What is a good life? How does one live a good life? And what makes a life worth living? All these questions have been the topic of debate for many centuries and influence the way in which many of us live. During this keynote address, I will be looking at how applying a Utilitarian Ethical framework assists an individual in living a good life. This will be achieved through an examination of Jeremy Bentham’s utilitarian ethical theory, the bombing of Hiroshima and of how the theory links to Christian perspectives.
Utilitarianism is a teleological ethical theory that focuses on the consequences of an act, not the act itself. Theorist, Jeremy Bentham believed that “morally appropriate behaviour will not harm others, but instead increase happiness or ‘utility’” (Mautner, 1997). However, unlike Aristotle’s ideology on eudemonia, which is known to be egotistic, Utilitarianism regards the happiness of others as more pertinent than the happiness of oneself, making it an altruistic theory. Bentham ultimately believed that “Nature placed mankind under the governance of two sovereign masters, pain and pleasure. It is for them alone to point out what we ought to do, as well as to determine what we shall do. They (pain/pleasure) govern us in all, we do, in all we say, in all we think” (Bentham & Lafleur, 1948). It is this understanding of pain versus pleasure that drives the utilitarian mindset and influences an individual to act morally. In his introduction to Aristotle’s ethics, Professor J. Barnes stated that “the only ultimately good thing in the world is the happiness of sentient beings, and the only ultimate moral rule is one enjoining us to maximize the sum of that happiness” (Chattopadhyay, 1997). This philosophy reiterates utilit...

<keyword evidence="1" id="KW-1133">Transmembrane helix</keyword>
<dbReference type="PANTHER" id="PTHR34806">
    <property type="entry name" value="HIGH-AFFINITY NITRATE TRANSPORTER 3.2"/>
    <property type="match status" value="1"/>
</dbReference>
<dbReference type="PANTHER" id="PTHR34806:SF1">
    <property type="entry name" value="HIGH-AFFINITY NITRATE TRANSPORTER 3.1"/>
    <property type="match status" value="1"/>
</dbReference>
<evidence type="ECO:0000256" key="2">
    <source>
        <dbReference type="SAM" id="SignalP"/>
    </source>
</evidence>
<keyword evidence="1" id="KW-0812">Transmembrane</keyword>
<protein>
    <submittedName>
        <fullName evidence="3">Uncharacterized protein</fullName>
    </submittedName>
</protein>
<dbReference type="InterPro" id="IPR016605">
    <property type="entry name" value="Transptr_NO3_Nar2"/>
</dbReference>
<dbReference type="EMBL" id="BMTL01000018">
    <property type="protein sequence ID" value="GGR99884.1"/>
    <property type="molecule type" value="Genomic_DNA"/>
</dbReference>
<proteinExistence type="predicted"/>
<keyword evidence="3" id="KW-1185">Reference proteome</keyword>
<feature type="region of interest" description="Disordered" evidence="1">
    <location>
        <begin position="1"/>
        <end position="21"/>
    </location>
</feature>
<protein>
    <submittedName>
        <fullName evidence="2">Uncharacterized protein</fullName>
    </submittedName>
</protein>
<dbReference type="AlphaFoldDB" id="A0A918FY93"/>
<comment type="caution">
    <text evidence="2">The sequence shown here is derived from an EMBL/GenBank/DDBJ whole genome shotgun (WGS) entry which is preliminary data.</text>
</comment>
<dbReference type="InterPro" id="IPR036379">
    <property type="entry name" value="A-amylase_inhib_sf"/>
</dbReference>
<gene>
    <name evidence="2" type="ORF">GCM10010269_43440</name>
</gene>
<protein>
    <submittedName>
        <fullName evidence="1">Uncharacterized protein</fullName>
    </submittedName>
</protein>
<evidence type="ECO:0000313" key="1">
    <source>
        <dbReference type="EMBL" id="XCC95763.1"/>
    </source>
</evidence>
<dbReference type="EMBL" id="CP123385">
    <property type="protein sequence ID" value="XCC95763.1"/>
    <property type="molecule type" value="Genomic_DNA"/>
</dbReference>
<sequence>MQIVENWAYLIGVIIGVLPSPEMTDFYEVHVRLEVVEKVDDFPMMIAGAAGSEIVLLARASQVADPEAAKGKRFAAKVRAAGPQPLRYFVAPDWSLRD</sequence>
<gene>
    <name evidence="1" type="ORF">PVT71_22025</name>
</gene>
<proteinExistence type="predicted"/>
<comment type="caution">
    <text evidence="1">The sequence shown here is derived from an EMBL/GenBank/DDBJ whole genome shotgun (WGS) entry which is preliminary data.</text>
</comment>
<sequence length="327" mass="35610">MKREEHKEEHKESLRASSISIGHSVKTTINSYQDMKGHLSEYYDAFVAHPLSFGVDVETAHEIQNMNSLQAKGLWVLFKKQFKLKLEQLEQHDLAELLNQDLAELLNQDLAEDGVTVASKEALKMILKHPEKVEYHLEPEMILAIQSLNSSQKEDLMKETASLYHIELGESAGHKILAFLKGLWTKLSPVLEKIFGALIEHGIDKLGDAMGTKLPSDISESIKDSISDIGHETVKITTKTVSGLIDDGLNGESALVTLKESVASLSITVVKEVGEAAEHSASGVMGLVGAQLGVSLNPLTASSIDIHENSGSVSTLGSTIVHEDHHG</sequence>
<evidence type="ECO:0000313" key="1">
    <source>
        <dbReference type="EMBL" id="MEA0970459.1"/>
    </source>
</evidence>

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...to live a good and ethical life one must strive to provide the most happiness for others.
The question still remains – What is a good life? For Aristotle, happiness was a “central purpose of human life and a goal in itself” (Desan, P., Ekram, D. T., Goldfinch, S., Kashdan, T. B., Park, D., & Setton, M., 2010). The ethical framework of utilitarianism takes this instinctual need for happiness as the basis of its belief systems, encouraging individuals to maximize pleasure and minimize pain for the greatest amount of people. A thorough understanding of this ideology, along with real-world applications of the theory and its connection with Christian perspectives influence individuals to critically analyze the consequences of their actions. It is for this reason that Jeremy Bentham’s Utilitarian ethical theory is essential in assisting individual’s to live a good life.
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